In the wake of the ongoing opioid crisis in the United States, many are scrambling for solutions to this major public health issue. One of the largest problems facing people who suffer from drug addiction is relapse. Chris Pesce, the Chief Operating Officer of Sober Grid, understands this clearly. “Close to 90% of people relapse within a year,” Pesce says. “[Addiction Treatment] is wasted unless you give people the tools they need to stay sober, and those tools are continued support, because this is a chronic disease.”
Providing an easy means of accessing a peer support network is exactly what his company, Sober Grid, does. Sober Grid is a mobile application for both iPhone and Android that works similarly to a social media platform exclusively for sober people. Sober Grid currently has over 44,000 users, and is free to download — although there is a $3.99 premium subscription that has additional profile features, like the ability to upload more photos.
Sober Grid aims to help people stay sober once they’ve begun recovery by allowing them to connect to other sober people in their area. People can connect using Sober Grid’s GPS system, which finds other users nearby. Users can directly message people on the app and visit their profiles, as well as post publicly on the Newsfeed, which functions similarly to a Facebook or Twitter newsfeed. Treatment centers can also use the app by paying to create private alumni groups for people who have graduated their programs. The app is designed specifically to make users as comfortable as possible, and allows users to remain anonymous if they choose.
Additionally, when users find themselves in desperate need of help, they can activate the special “Burning Desire” feature. This indicates to other users that you’re in need of help, or someone to speak to. They can then message you privately, or can search for other users nearby to see if anyone can lend a hand.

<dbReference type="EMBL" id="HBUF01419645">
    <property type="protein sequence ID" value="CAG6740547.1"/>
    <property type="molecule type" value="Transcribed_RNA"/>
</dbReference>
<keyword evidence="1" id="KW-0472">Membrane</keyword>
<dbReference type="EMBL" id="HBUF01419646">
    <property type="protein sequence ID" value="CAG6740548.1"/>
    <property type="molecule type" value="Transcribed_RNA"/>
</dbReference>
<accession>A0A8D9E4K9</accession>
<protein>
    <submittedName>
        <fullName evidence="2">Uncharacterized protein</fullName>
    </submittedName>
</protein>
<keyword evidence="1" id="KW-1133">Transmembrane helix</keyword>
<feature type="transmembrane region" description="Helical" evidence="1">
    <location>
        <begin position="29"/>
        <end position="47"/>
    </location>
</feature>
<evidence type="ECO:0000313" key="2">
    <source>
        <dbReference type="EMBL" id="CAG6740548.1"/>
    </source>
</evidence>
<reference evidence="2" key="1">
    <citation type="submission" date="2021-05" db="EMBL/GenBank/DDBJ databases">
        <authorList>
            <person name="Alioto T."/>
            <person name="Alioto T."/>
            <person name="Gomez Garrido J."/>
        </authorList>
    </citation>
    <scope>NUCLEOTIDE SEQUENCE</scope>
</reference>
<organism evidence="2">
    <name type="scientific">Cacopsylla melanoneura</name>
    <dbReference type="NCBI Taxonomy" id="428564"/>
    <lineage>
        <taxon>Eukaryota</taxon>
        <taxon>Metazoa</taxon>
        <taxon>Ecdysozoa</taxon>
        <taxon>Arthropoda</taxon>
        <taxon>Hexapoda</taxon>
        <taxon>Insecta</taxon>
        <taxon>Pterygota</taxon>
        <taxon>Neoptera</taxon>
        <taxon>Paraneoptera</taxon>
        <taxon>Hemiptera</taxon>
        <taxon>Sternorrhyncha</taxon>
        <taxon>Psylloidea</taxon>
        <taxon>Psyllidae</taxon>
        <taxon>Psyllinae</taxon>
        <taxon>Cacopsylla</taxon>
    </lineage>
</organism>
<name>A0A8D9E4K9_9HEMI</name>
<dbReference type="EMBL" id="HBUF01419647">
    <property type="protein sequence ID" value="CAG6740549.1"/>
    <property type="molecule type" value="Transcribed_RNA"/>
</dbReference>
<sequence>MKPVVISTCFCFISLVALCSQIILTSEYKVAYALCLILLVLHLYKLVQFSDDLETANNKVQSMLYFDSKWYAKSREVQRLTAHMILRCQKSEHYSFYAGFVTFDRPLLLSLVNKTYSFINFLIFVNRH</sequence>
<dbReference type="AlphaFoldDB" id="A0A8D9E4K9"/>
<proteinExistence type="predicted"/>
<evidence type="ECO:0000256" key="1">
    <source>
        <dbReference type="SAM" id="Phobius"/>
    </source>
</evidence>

“We know that programs of peer support—the concept of peer support—works to get and help people stay sober,” Pesce says. “The problem that we’re addressing is that there are barriers to accessing this support where and when people need it. We’re trying to get rid of those barriers and enable people to reach out for support immediately where and when people need it . . . even directly from the comfort of their own home.”
Pesce notes that mobile applications are especially useful for reaching out to younger people. “The youth demographic lives in the mobile space,” he says. “This is something that they’re comfortable with.” He also points out that the younger people using Sober Grid tend to skew more towards drug addiction, and that many of them are suffering from opioid and heroin use.
Sober Grid has reached out to the state governments of both Massachusetts and Delaware, and is trying to partner with them in order to encourage people to join the grid once they’ve left treatment, as well as to increase the number of treatment centers subscribing to provide alumni groups. Further, Sober Grid was recently selected to participate in venture fund Launchpad Digital Health’s accelerator program, and will be working with them over the next year.
Pesce emphasizes that technology is the future to keeping people on the right track with their addiction. “We’re really leveraging technology to put this simple solution in as many people’s hand as possible,” Pesce says. “It’s wonderful that so much energy is being put on really tackling this crisis. People are really taking ownership of a medical condition that they struggle with.”
Casey Nugent is an editorial intern for MedTech Boston. She’s currently working on her BFA in Writing, Literature, and Publishing at Emerson College in Boston. Outside of working at MedTech Boston, Casey enjoys drinking coffee, going to the theater, goofing around with friends, and hanging out with dogs.
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